Oh, and you can only get your data at the whim of that third party, and IF you have an Internet connection. So if you're lucky you MIGHT be able to get a bit of it on the plane. But not on that road trip through the mountains. Or the subway. Or in other countries, where you don't have a data plan. And on and on.

The people cheerleading for "the cloud" are shills or pathetically gullible.
Marvin Goodman
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Marvin Goodman,
User Rank: Apprentice
11/15/2012 | 4:41:38 AM
re: 7 Dumb Cloud Computing Myths
I believe that the perception of Cloud risk has driven positive behavior in end users, making their non-Cloud activities safer. How many of your friends outside of IT knew what a VPN was two years ago, or file encryption? Because folks are scaring them about files they're copying to the Cloud, users are practicing safer computing in general.
cbabcock
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cbabcock,
User Rank: Author
11/15/2012 | 1:07:47 AM
re: 7 Dumb Cloud Computing Myths
Critic makes a fair point below. My ARM vocabulary failed me. ARM is a processor, not an operating system, but the ARM processor cannot use the x86 instruction set. The operating system must be ported to ARM, as Ubuntu has been.Most x86 OSs have not. Charlie Babcock, InformationWeek
PLOM
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PLOM,
User Rank: Apprentice
11/14/2012 | 9:55:01 PM
re: 7 Dumb Cloud Computing Myths
A thought provoking list and analysis. Here's my tuppence worth:
The cloud is probably at least as secure, if not more secure than your remote/off-site data centre.
The VM spying issue is less of a concern than the inappropriate accessing of logs by physic server admins (at cloud, or your local farm - it's the people, stupid!).
The cost of the cloud services, like everything, is in the labour required to provide it (again - people).
Cloud shopping is more than just about price - find a service that suits, then negotiate price.
The choice of the OS will become less important (see previous comment) and diversity in OS will count for nothing in the longer term as energy costs will never be a long-term factor - see moore's law, and the comments about labour costs.
Open-source will eventually be monetised somehow - no such thing as a free lunch (there'll be ads in your data soup).
Cloud computing is eco-friendly, but online shopping is not - three trips by trucks to your house to delivery this weeks groceries vs the hybrid going to the mall - you can figure it out?
Great article, though - a new subscriber and enjoying what I see.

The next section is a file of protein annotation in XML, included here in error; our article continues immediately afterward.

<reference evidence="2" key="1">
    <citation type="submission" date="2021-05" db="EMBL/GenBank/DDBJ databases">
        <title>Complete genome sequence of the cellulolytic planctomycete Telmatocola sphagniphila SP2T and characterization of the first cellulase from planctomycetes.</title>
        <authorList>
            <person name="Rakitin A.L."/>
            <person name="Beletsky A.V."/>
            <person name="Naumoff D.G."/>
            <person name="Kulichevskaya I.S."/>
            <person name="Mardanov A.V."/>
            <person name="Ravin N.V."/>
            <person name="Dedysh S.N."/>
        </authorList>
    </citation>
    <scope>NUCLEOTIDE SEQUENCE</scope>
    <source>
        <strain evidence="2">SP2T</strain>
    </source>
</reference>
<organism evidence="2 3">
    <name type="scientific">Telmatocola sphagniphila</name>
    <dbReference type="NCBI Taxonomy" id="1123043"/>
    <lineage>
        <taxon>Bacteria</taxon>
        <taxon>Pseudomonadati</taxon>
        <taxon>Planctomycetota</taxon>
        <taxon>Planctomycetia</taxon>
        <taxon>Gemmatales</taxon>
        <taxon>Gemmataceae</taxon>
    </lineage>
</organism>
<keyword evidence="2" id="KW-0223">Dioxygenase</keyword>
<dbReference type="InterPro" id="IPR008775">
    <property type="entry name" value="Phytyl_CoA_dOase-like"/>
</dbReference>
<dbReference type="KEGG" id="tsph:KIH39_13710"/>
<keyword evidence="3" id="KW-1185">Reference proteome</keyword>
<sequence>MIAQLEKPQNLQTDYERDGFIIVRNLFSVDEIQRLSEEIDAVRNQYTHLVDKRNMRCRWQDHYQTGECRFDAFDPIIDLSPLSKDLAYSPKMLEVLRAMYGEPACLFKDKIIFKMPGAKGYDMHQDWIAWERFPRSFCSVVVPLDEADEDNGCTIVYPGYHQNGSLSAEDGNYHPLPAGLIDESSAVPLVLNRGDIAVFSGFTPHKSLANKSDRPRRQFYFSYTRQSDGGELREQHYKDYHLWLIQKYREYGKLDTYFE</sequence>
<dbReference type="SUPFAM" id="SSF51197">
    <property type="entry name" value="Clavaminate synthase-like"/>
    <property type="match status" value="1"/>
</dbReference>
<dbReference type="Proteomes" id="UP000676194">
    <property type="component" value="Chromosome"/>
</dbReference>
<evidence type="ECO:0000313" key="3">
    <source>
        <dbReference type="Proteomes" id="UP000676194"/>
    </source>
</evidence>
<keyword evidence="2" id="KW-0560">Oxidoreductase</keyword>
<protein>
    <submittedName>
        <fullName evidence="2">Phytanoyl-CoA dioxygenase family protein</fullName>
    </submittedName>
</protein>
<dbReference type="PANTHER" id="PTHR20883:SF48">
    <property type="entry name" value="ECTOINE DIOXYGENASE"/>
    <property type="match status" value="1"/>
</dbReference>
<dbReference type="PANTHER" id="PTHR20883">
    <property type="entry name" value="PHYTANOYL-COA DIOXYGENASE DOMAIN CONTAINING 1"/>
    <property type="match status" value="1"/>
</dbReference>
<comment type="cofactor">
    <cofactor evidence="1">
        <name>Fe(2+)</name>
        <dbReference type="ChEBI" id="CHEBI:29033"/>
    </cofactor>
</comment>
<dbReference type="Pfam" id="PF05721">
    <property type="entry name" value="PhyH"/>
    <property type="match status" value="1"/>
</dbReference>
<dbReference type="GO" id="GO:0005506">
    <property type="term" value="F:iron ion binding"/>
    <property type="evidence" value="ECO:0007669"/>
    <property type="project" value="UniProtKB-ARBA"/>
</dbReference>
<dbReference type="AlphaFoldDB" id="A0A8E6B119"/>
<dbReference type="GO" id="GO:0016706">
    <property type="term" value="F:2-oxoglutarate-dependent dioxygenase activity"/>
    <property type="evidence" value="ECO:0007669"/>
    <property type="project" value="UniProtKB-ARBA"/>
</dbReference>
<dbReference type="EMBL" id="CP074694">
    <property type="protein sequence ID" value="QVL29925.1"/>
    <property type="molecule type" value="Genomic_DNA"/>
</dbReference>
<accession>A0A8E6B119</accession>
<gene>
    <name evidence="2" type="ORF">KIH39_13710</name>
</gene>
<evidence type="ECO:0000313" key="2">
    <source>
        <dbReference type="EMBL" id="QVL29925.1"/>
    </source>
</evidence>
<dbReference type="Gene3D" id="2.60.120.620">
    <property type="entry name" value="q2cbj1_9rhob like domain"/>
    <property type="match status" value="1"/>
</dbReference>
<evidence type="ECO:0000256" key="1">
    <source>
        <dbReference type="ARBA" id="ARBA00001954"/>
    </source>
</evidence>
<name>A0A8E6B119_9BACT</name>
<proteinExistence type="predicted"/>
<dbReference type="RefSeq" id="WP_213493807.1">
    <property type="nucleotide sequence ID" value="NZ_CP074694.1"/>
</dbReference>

Dkramer3
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Dkramer3,
User Rank: Apprentice
11/14/2012 | 9:36:10 PM
re: 7 Dumb Cloud Computing Myths
Also what does on line shopping have to do with cloud computing? The scenario would be the same weather Amazon had it's servers in the cloud or on site.
smccown
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smccown,
User Rank: Apprentice
11/14/2012 | 9:14:32 PM
re: 7 Dumb Cloud Computing Myths
Actually, for myth #1, the cloud (like the internet) is *not* safe.

Many well-documented successful attacks have been carried out against PCI-compliant companies, the DOD, etc. For example:

1) Big-Box Breach: The Inside Story of Wal-MartGÇÖs Hacker Attack (http://www.wired.com/threatlev...

2) White House confirms cyberattack (http://www.politico.com/news/s...

Rather than giving companies a false sense of security, tell them that they are at risk, but that the cloud can be made "at least as safe as everything else"...
smccown
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smccown,
User Rank: Apprentice
11/14/2012 | 9:13:41 PM
re: 7 Dumb Cloud Computing Myths
Actually, for myth #1, the cloud (like the internet) is *not* safe.

Many well-documented successful attacks have been carried out against PCI-compliant companies, the DOD, etc. For example:

1) Big-Box Breach: The Inside Story of Wal-MartGÇÖs Hacker Attack (http://www.wired.com/threatlev...

2) White House confirms cyberattack (http://www.politico.com/news/s...

Rather than giving companies a false sense of security, tell them that they are at risk, but that the cloud can be made "at least as safe as everything else"...
Page 1 / 2   >   >>